There’s one constant faced by everyone, and that is we all get older. And joint pain and the possibility of joint replacement surgery is often a part of the aging process. According to New Orleans orthopedic surgeon Dr. Richard Meyer, the most frequent replacement surgeries performed – either partial or total – are on the knee and hip joints.
Hip replacements have only been around since 1960, but it is one of the most successful surgeries in the U.S. where statistics show that an average of 285,000 such surgeries are performed each year. Most of these surgeries are performed on people over the age of 60, but injury and illness can require replacement at virtually any age.
So what are the reasons for surgery?
There are several reasons for hip replacement, including severe arthritis, fracture or tumor of the hip joint, or a condition known as femoral artery stenosis (FAS). In the latter, the artery that supplies blood to the head of the thighbone connected to the ball and socket hip joint begins to close up, causing the femur to begin expiring.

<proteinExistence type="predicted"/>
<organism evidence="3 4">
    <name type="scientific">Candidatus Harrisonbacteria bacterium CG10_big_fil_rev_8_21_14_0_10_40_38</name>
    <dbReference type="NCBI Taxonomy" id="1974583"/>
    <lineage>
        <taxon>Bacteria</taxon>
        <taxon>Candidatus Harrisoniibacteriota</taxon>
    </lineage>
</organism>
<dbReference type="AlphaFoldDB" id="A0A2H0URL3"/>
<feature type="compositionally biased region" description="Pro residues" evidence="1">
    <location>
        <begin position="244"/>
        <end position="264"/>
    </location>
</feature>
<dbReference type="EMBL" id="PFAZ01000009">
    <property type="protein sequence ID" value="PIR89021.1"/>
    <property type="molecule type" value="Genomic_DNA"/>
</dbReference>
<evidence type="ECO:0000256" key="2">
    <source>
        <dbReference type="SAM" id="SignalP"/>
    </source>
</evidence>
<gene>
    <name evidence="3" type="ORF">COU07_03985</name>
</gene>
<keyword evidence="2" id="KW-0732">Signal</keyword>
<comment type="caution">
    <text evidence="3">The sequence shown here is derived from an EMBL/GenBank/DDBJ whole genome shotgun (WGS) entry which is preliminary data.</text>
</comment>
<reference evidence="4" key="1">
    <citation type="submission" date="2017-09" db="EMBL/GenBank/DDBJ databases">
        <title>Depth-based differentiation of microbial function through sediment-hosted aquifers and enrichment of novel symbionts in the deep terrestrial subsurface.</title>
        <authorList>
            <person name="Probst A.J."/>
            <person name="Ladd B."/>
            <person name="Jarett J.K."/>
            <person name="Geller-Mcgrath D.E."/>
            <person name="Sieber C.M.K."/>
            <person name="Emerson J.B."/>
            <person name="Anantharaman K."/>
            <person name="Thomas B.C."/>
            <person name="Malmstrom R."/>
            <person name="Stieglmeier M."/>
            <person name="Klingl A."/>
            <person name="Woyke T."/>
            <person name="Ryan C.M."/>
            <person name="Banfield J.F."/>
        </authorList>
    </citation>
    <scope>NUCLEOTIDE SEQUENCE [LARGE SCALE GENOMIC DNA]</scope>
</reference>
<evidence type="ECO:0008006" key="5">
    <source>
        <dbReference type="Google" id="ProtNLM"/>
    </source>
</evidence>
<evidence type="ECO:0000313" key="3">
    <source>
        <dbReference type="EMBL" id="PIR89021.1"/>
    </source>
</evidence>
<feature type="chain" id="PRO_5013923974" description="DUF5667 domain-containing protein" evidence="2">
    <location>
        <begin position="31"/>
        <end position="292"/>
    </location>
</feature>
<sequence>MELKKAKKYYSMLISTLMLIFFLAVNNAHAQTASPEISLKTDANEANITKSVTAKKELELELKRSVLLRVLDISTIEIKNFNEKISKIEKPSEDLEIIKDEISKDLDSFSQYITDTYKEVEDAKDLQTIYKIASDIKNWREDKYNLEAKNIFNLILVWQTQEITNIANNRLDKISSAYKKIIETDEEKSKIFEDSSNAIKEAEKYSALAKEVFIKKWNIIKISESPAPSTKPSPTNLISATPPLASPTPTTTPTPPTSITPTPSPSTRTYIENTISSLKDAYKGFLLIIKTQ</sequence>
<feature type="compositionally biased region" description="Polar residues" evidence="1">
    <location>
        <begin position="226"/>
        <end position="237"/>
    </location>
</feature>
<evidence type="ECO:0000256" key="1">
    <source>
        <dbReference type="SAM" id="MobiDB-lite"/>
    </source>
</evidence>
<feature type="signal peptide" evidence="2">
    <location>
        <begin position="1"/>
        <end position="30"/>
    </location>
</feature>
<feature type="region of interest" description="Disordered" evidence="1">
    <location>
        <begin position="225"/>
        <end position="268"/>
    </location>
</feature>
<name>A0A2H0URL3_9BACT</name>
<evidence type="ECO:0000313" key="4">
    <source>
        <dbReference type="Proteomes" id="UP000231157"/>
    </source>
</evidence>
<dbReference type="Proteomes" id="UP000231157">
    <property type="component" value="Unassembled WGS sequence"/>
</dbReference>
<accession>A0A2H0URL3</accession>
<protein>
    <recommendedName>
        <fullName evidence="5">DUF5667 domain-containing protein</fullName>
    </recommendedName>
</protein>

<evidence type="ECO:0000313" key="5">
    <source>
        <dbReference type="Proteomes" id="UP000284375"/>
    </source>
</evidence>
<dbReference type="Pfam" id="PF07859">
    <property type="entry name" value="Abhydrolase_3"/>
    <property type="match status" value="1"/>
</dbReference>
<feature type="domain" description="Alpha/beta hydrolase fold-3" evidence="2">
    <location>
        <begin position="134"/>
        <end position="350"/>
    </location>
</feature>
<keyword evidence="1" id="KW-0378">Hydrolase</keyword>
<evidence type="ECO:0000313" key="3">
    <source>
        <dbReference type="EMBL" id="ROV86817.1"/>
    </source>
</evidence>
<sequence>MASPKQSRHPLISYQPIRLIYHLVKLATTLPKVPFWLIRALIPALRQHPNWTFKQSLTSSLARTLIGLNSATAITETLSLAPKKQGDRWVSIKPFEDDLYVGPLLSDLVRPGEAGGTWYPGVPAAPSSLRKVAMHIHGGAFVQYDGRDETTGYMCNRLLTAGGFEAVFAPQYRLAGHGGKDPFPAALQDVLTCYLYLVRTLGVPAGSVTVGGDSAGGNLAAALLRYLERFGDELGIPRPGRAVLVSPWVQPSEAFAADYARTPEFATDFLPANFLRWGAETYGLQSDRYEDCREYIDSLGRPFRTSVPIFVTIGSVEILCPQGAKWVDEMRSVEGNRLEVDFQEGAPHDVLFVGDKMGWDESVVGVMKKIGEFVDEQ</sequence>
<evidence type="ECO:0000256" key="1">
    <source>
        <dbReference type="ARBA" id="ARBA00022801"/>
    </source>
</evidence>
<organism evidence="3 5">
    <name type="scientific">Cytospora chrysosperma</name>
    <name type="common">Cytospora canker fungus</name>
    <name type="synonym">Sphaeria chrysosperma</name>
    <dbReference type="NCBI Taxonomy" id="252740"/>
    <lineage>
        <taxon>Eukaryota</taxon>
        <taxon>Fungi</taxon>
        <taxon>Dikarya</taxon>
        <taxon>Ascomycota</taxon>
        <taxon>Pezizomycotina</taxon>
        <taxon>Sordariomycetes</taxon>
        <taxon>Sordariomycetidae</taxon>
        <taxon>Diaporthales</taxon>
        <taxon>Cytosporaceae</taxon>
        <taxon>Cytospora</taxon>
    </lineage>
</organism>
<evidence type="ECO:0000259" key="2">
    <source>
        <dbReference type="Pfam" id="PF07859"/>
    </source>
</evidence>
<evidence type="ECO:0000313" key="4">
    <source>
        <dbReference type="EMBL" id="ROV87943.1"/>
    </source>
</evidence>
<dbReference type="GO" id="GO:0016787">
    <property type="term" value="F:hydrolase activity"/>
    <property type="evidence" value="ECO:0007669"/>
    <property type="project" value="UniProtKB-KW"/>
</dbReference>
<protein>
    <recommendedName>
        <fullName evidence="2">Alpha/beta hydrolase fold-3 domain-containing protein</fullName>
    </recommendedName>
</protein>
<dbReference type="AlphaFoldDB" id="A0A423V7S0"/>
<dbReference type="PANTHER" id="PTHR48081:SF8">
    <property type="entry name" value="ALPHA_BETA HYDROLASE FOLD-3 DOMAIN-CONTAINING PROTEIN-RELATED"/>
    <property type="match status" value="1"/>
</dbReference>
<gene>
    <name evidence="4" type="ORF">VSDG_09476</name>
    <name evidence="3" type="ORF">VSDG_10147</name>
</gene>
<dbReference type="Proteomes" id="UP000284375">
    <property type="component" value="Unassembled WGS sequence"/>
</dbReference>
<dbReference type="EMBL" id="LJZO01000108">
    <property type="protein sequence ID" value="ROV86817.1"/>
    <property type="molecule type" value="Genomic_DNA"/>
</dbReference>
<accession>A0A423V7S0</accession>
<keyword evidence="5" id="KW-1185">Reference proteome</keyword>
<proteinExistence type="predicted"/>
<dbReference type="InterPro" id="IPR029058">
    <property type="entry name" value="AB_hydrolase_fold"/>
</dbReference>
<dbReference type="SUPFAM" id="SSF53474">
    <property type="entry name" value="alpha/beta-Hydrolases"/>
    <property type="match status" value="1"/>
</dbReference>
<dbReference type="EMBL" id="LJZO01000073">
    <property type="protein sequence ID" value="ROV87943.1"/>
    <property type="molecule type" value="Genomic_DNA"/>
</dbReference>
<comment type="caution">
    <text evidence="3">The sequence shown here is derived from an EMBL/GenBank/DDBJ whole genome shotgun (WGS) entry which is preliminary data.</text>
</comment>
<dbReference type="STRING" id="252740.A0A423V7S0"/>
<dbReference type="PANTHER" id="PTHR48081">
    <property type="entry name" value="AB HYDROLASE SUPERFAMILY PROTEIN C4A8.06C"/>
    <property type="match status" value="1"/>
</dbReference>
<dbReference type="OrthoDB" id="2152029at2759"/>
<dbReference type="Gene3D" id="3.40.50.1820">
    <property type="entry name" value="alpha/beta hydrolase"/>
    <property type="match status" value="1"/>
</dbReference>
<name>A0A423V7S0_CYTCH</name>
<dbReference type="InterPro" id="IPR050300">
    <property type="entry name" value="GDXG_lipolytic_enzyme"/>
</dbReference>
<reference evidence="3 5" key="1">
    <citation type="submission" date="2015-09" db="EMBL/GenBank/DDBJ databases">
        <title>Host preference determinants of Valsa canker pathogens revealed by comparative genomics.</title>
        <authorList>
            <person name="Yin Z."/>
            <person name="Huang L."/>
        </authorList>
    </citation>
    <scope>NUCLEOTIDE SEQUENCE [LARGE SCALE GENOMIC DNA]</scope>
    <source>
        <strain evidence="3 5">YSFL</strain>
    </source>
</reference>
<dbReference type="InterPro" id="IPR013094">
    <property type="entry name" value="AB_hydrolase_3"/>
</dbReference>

New Orleans orthopedic surgeon Dr. Richard Meyer urges anyone suffering hip pain and difficulty walking to seek medical advice, as any of the causes could become completely debilitating.
What is the Procedure?
The procedure normally takes from 1 to 3 hours, and while it usually requires only a few days in the hospital, lengthy physical therapy is typically prescribed following the surgery. The therapy is a necessary part of the recovery process and somewhat uncomfortable, but it gets easier with time. After the pain subsides and you can walk again, you’ll spend some time with a walker and then possibly a cane.
Any Precautions that need to be taken?
There are precautions you must take to avoid dislocating your replacement hip during the first couple weeks of recovery, but they’re easy to adhere to and the danger will decrease with time. But don’t hesitate to ask your New Orleans orthopedic surgeon if you can take pain medication when your discomfort gets to 5 or above on a pain scale of 1-to-10. You won’t heal any faster if you are in pain, and the need for pain medication will decrease each day.
The most important aspect of your recovery will be your attitude. Remain optimistic, take it one day at a time, and above all − follow the instructions of your New Orleans orthopedic surgeon and therapists, and you’ll be a success story.